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# If two different numbers are randomly selected from a set

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Director
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If two different numbers are randomly selected from a set [#permalink]

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02 Jun 2005, 08:08
This topic is locked. If you want to discuss this question please re-post it in the respective forum.

If two different numbers are randomly selected from a set (1,2,3,4,5) what is the probability that their sum will be bigger than 4?

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Senior Manager
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02 Jun 2005, 08:18
total possibilities: 5c2=10
you have 3 as a sum with:1+2
you have 4 as a sum with:1+3
hence
1-2/10=8/10=4/5

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Intern
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02 Jun 2005, 10:04
I think we can have 2 possibilities for each -for eg for 2 we will have 1+2 and 2+1.Not sure though

total possibilities: 5c2=10
you have 3 as a sum with:1+2 and 2+1=2
you have 4 as a sum with:1+3 and 3+1=2
hence
1-4/10=6/10=3/5.

Thanks

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Senior Manager
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02 Jun 2005, 10:14
order doesn't matter!

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Manager
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02 Jun 2005, 11:43
i also think it's 8/10=4/5

with 1 there are 2 sums more than 4
2- 3 sums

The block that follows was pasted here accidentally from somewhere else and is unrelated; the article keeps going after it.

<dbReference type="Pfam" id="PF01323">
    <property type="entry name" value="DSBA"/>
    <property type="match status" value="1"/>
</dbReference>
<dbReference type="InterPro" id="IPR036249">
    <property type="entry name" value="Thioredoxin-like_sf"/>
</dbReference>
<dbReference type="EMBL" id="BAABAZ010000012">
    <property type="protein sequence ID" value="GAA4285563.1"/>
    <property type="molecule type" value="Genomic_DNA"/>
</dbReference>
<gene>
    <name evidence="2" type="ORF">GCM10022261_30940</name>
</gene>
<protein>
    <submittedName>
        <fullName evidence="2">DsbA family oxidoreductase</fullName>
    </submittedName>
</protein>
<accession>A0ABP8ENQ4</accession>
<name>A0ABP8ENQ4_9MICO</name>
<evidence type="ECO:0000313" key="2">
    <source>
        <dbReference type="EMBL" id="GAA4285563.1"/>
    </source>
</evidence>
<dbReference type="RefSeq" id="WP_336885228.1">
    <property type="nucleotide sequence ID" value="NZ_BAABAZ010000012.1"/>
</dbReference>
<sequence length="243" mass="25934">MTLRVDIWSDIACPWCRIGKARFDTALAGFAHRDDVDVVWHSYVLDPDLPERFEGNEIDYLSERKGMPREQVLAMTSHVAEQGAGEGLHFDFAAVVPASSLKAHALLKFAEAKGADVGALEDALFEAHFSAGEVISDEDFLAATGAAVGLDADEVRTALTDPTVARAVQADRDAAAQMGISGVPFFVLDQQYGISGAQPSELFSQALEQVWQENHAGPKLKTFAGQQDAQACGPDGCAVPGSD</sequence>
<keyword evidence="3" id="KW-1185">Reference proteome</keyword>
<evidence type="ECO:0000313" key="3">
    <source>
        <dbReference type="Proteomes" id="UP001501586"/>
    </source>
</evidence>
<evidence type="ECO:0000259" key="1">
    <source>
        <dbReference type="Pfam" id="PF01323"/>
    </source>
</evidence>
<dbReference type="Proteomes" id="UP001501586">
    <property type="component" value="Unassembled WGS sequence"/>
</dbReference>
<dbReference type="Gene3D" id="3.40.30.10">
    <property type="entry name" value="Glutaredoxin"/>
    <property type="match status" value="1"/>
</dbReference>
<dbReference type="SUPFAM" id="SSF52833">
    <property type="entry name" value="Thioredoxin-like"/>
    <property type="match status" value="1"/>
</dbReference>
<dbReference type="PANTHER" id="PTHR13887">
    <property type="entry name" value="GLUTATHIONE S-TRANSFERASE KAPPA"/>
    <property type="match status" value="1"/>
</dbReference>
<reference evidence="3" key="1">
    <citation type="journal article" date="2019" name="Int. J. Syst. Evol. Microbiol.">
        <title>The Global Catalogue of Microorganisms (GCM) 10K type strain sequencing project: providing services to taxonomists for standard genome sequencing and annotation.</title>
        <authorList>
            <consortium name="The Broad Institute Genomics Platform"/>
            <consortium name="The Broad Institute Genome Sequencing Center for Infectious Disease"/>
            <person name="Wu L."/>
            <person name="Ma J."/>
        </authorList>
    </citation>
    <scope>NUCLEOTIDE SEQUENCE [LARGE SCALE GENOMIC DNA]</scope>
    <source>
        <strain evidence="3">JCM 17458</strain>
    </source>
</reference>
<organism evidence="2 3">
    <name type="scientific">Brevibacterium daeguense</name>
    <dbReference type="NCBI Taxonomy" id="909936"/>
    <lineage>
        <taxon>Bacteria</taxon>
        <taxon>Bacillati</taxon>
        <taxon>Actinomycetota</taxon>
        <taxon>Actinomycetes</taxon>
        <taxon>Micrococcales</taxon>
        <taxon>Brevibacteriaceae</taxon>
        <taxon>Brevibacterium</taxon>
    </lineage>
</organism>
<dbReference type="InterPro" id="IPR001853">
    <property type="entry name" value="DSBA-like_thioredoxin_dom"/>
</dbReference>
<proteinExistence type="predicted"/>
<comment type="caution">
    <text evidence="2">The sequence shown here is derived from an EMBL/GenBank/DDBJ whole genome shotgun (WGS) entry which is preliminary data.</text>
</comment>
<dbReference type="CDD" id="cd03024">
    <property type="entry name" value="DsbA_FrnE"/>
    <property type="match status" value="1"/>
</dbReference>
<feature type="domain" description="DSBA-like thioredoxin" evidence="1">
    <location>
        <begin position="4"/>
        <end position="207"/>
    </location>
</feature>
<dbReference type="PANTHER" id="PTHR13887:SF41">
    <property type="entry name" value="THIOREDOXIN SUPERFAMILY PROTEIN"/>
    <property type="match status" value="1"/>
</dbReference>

3- 2 sums
4- 1 sum

total 8 sums

8/c(5,2)=8/10=4/5

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Director
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02 Jun 2005, 21:53
Thanks for the replies, but i was thinking that the min sum is 3 and the max is 9 so we have 7 options in totatal. The prob that the sum is bigger than 4 is thus if we have sums 5,6,7,8,9 or 5/9

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Senior Manager
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03 Jun 2005, 09:23
BG wrote:
If two different numbers are randomly selected from a set (1,2,3,4,5) what is the probability that their sum will be bigger than 4?

I would go for 0.8

as there are 10 ways to pick two numbers from the list

two of those options (1,3 and 1,2) do not have a sum greater than four

thus probability of getting a sum greater than four is 8/10 or 0.8

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CEO
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20 Dec 2007, 13:35
thearch wrote:
total possibilities: 5c2=10
you have 3 as a sum with:1+2
you have 4 as a sum with:1+3
hence
1-2/10=8/10=4/5

Alternatively,

you have 3 as a sum with: 1+2
1/5 * 2/4 = 1/10

you have 4 as a sum with:1+3
1/5 * 2/4 = 1/10

prob of either scenario = 2/10

1-2/10 = 4/5

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Manager
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20 Dec 2007, 18:55
Guys, I think that the answer is 6/10 or 3/5:

What is the probability that their sum will be bigger than 4? = 1- probability that less than 4

We can have less that 4 with two ways:
1+3 = 3 + 1 = 4
1 + 2 = 2 + 1 = 3

i.e. probability = 4/(5C2) = 4/10

1 - 4/10 = 6/10 = 3/5

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CEO
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20 Dec 2007, 21:29
BG wrote:
If two different numbers are randomly selected from a set (1,2,3,4,5) what is the probability that their sum will be bigger than 4?

what is the probability that the sum will be less or equal to four?

we have 1,2 and 2,1 1,3 and 3,1

1/5*1/4 *2 (b/c two ways to arrage 1 and 2)

same for 1 and 3

1/5*1/4*2

1/10+1/10=1/5 --> 4/5

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Re: probability 2   [#permalink] 20 Dec 2007, 21:29
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# If two different numbers are randomly selected from a set

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